Tuesday’s global cyber attack caused havoc and disruption to all manners of businesses. Many within the cyber industry are debating whether the ransomware used was actually a strain of Petya or was it something completely new. With it first being detected in Ukraine, where companies updating a mechanism within an accounting program that had connections to the Ukrainian government, the malware was able to seed itself and affect systems within the government, industrial enterprises, banks, airports and transportation services. It spread fast and caused havoc to systems at major European and American corporations with British advertising giant WPP, Danish shipping behemoth Maesk and Merck & Co the American pharmaceutical corporation among those that were hit. Cyber Security experts have offered their advice and insight around Petya or NotPetya with many saying attitudes towards cyber security need to change:
Javvad Malik, security Advocate at AlienVault:
It appears to be a new ransomware campaign impacting multiple countries and some major businesses with some manufacturing reportedly stopped. The ransomware appears to be a Petya variant that may be spreading via EternalBlue; although this is not confirmed yet. Further information is being collated at https://otx.alienvault.com/pulse/59525e7a95270e240c055ead/
Andrew Clarke, EMEA Director at One Identity:
The best advice to all is it is time to act now – make cyber security the number 1 item on the agenda at the next board meeting – and resolve to take proactive action to strengthen your cyber defences. What we are seeing in the continuing battle against the cyber threats is a massive escalation that will impact anyone who is not taking this seriously and has proactively analysed, reviewed and acted upon advice for their own environments. The phrase ransomware is entering every day conversation and many people are familiar with the consequences of its impact. The overnight escalation of a global ransomware attack serves to re-enforce the need for all of us to step up our game regarding cyber security – both at a personal level as well as a corporate level
Robery Lipovksy, Researcher at ESET:
ESET researchers have located the point from which this global epidemic has all started. Attackers have successfully compromised the accounting software M.E.Doc, popular across various industries in Ukraine, including financial institutions. Several of them executed a trojanized update of M.E.Doc, which allowed attackers to launch the massive ransomware campaign today which spread across the whole country and to the whole world. M.E.Doc has today released a warning on their website: http://www.me-doc.com.ua/vnimaniyu-polzovateley. Based on our investigation, it appears the attack was launched in the morning hours of June 27, Ukrainian time.
Lee Munson, Security Researcher at Comparitech.com:
When businesses around the world woke up to the WannaCry ransomware recently, they must have thought their worst nightmares had come true. That a kill switch was found, and the damage done relatively small, was extremely fortunate but it should have painted a powerful picture of what could happen should another ransomware attack come marching over the hill. That Petya has caught major organisations unaware, including financial companies that are usually among the most secure types of business, is therefore a massive shock and a huge cause for concern. Most businesses will have learned the value of maintaining regular backups and the implementation of technical security controls to create restore points and block ransomware at the point of entry. Petya, however, highlights how staff awareness may still be an issue, giving an in to attacks of this kind, and perhaps highlights how patch management may still be lagging way behind where it needs to be.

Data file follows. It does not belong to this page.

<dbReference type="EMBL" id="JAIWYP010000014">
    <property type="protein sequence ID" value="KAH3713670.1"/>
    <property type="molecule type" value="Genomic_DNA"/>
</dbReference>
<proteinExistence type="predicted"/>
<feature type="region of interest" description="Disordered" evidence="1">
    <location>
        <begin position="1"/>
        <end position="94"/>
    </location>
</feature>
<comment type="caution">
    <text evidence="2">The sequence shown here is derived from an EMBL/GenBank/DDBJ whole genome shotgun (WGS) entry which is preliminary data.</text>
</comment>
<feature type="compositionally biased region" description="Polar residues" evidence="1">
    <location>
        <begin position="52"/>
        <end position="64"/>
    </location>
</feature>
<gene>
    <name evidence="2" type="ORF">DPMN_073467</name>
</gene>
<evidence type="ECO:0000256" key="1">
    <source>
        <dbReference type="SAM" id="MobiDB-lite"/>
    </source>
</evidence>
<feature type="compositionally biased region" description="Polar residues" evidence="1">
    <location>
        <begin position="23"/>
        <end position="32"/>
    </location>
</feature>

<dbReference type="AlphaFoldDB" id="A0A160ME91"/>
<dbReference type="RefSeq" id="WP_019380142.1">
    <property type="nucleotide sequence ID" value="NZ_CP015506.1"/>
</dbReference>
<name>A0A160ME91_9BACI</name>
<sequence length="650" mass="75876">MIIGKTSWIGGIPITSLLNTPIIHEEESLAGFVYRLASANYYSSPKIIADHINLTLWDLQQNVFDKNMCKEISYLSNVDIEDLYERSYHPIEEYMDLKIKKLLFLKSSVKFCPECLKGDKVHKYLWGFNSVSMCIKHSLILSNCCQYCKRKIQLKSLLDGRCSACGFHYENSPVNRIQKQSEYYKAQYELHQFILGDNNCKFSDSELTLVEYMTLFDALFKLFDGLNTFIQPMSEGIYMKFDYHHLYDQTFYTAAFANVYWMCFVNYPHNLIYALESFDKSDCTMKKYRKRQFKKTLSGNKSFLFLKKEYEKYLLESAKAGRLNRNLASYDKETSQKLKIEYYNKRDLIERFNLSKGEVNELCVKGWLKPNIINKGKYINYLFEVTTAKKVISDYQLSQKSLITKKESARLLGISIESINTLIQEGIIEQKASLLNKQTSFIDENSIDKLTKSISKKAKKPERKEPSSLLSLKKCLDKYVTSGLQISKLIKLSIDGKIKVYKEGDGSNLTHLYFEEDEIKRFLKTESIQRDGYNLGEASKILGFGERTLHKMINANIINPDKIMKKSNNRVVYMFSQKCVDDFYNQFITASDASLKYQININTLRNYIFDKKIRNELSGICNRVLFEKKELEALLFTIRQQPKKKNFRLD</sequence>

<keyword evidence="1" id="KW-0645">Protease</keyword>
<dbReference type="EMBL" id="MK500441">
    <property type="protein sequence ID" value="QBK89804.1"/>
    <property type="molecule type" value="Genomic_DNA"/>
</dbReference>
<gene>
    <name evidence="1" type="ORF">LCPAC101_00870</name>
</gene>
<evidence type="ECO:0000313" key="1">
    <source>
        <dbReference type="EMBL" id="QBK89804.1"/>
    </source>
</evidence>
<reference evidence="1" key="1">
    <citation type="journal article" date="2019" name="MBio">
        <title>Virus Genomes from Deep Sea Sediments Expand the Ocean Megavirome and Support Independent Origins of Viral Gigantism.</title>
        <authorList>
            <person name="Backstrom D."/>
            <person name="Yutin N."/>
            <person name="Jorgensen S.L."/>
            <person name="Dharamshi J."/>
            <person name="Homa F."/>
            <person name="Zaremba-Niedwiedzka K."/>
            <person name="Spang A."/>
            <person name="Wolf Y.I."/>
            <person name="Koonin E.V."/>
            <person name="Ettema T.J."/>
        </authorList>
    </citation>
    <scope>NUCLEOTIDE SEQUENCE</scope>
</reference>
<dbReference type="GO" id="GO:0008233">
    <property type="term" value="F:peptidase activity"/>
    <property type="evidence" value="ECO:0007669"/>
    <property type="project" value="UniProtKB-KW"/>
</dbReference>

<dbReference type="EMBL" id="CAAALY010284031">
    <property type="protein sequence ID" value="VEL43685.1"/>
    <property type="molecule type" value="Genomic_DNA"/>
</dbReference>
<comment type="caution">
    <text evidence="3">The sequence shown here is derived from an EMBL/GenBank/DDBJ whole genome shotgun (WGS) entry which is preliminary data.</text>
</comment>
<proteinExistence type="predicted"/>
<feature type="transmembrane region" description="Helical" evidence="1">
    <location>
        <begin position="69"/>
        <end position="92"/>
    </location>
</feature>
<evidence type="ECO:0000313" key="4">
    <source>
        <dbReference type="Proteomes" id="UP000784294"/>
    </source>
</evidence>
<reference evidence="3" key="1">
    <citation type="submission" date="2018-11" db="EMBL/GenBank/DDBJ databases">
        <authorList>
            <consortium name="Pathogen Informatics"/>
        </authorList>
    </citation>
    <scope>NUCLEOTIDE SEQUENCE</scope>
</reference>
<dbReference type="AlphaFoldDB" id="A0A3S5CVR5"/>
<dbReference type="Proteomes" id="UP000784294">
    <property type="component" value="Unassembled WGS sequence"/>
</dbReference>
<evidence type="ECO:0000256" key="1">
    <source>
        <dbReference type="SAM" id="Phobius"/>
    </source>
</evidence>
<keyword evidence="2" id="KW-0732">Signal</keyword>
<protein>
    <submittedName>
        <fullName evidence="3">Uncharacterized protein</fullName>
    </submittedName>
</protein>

Paul Edon, Director at Tripwire:
Tuesdays cyber-attacks that caused disruption to Ukrainian Banks, Ukrenergo Power Distribution and other Ukrainian commercial business appears to have gained initial entry via a phishing attack and then spread across systems by means of the EternalBlue exploit. Phishing attacks are common-place and currently represent the most successful entry point leading to a successful breach. Foundational Controls such as Email and Web filtering combined with comprehensive workforce education will greatly reduce the success of these attacks. Email and Web filtering can recognise and block malicious URL access and quarantining suspicious attachments. Workforce education will help users identify phishing email, deter them from clicking on unknown or unexpected attachments, discourage the access of unknown URL’s, and assist staff in recognising unusual system activity. EternalBlue exploits a known vulnerability within the Microsoft Server Message Block (SMB v1) protocol, which allows attackers to execute arbitrary code using specially crafted packets. Microsoft originally released a patch for supported Microsoft Operating Systems in mid-March 2017. After the WannaCry ransomware attacks which also used EternalBlue to traverse networks Microsoft released a further patch for legacy operating systems such as Windows XP and Windows Server 2003. Patch Management is a Foundational Control that forms an important part of the technical security strategy. If for reasons of legacy or critical operations these patches cannot be deployed then it is crucial that organisations assess the risk accordingly and use further mitigating controls to monitor and protect those systems.
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